I know from experience how fear can have mastery over your life. Oftentimes, before I even recognize that I am doing it, I have laid out a plan in my mind about where I would hide, how I would shelter my children, or where we would escape to in any given situation. It is at that point that I must force myself to stop, and tell myself that everyone is safe – that no one is in any imminent danger. More importantly, I must fix my eyes on Jesus and try to focus my thoughts on the things that are true and right and lovely (Philippians 4:8). Then, I must personally ask for peace – a peace only he can provide as the overcomer of evil (John 16:33). Oftentimes, if my thoughts are anxious as I drive my daughter to school, I start praying over her. With a confident assurance that the Lord loves my daughter even more than I possibly can, and that she belongs to Him, I begin praying out loud over her:

  • I ask that God will command his angels concerning her to guard her in all of her ways (Psalm 91:11).
  • I ask that he will be her protector, and a wall about her (Numbers 6:24, Zechariah 2:5).

Praying scripture over ourselves and our children is our weapon to fight the enemy and to quiet our minds when things are beyond our control. We must be a people who can stand firmly on and trust in the promises of God so that we will be unmoved by fear. Choosing faith over fear gives us victory over the enemy’s constant assaults. Choosing faith over fear allows us to run in total liberty and watch as the chains that bind us break off link by link.

As parents we must confront this issue and be brave enough to invite our kids into a conversation about it. We must create space within our homes and margin throughout our days to talk about these issues. Some families choose to conduct a daily briefing- giving their children a safe place to share their concerns and fears. We must address their feelings and concerns – both validating and assuring them. Without making promises we cannot keep, we must encourage our children that our schools are doing everything they can to ensure their safety. We can discuss reasonable precautions and actions to take in the event of an attack. We must talk about warning signs of the sad, angry and disenfranchised so that they can reach out, but also be willing to alert safe adults of any threats. It is critical to never forget what has happened, and remember those we have lost. We must talk about how we can use our voices and our skills to seek change on every level. Most importantly, we must establish a firm foundation of God’s Word and truth in our homes as we read and memorize scripture. We must pray together, knowing that prayer has the power to ease our fears and also to change things.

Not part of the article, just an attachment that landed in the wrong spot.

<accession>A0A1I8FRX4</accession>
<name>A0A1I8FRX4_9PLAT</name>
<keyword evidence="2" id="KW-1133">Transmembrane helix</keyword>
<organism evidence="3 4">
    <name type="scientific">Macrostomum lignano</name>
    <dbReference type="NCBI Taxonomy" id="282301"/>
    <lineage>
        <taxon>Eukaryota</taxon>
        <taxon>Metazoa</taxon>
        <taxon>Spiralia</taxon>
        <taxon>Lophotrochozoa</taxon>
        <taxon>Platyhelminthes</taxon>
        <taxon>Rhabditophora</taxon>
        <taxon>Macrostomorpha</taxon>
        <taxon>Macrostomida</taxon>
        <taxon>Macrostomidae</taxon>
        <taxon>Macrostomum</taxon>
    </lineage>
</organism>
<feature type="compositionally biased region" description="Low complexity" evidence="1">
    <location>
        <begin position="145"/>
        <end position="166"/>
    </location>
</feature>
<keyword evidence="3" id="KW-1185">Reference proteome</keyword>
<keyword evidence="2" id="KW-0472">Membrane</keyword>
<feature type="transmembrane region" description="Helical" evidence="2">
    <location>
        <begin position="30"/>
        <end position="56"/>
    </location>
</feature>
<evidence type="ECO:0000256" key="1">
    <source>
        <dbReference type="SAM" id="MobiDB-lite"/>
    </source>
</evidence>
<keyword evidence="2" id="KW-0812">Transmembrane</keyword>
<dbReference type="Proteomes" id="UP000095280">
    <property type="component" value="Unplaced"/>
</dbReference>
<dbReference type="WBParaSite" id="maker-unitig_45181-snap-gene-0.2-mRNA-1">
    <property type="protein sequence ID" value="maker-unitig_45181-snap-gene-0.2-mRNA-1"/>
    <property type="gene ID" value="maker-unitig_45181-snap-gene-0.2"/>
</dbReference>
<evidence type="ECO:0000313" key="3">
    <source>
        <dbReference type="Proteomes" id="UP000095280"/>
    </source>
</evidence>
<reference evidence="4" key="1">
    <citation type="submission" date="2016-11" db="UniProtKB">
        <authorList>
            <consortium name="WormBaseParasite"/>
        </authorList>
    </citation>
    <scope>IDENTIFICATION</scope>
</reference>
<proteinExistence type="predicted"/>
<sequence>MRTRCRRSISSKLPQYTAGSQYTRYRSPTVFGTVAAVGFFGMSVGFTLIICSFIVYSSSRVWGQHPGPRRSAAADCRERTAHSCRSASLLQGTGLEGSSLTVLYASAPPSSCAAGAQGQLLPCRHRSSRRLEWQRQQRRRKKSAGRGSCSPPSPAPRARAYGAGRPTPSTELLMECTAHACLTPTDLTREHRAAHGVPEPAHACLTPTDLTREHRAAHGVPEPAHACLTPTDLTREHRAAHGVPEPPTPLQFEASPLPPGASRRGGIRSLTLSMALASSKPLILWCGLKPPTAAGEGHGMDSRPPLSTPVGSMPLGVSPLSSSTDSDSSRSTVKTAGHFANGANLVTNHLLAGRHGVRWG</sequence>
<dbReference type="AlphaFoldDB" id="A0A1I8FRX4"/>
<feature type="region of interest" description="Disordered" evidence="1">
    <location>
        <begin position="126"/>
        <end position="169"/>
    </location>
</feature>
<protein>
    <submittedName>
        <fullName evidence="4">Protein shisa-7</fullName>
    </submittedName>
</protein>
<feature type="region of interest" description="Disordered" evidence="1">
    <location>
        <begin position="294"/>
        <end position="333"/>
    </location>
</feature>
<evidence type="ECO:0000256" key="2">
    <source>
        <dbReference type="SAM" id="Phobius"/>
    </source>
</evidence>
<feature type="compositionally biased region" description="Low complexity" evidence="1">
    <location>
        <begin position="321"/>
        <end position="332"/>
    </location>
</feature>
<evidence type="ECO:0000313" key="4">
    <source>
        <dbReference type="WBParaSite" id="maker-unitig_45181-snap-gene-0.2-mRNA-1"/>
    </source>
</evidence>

As God shows up in every area of our lives, even the ones we wish we could avoid, it silences the enemy, and causes the darkness to flee. Our power and our authority come from the Holy Spirit. The enemy cannot stand in the presence of the Almighty as we call on the powerful name of Jesus! He is the answer to every fear and worry we face. He is the gift we give to our children and to this broken and hurting world.


Crystal Miller HeadshotCrystal Woodman Miller lives in Morrison Colorado with her husband, Pete, and three children: Lucca, Malachi and Josephine. She is the author of Marked for Life: Choosing Hope and Discovering Purpose After Earth-Shattering Tragedy (NavPress). She is an international speaker on issues of faith and hope in the midst of suffering. As a survivor of the Columbine High School shootings, Crystal speaks in efforts to prevent school violence and to help those who have already been impacted by it. Find her at crystalwoodmanmiller.com.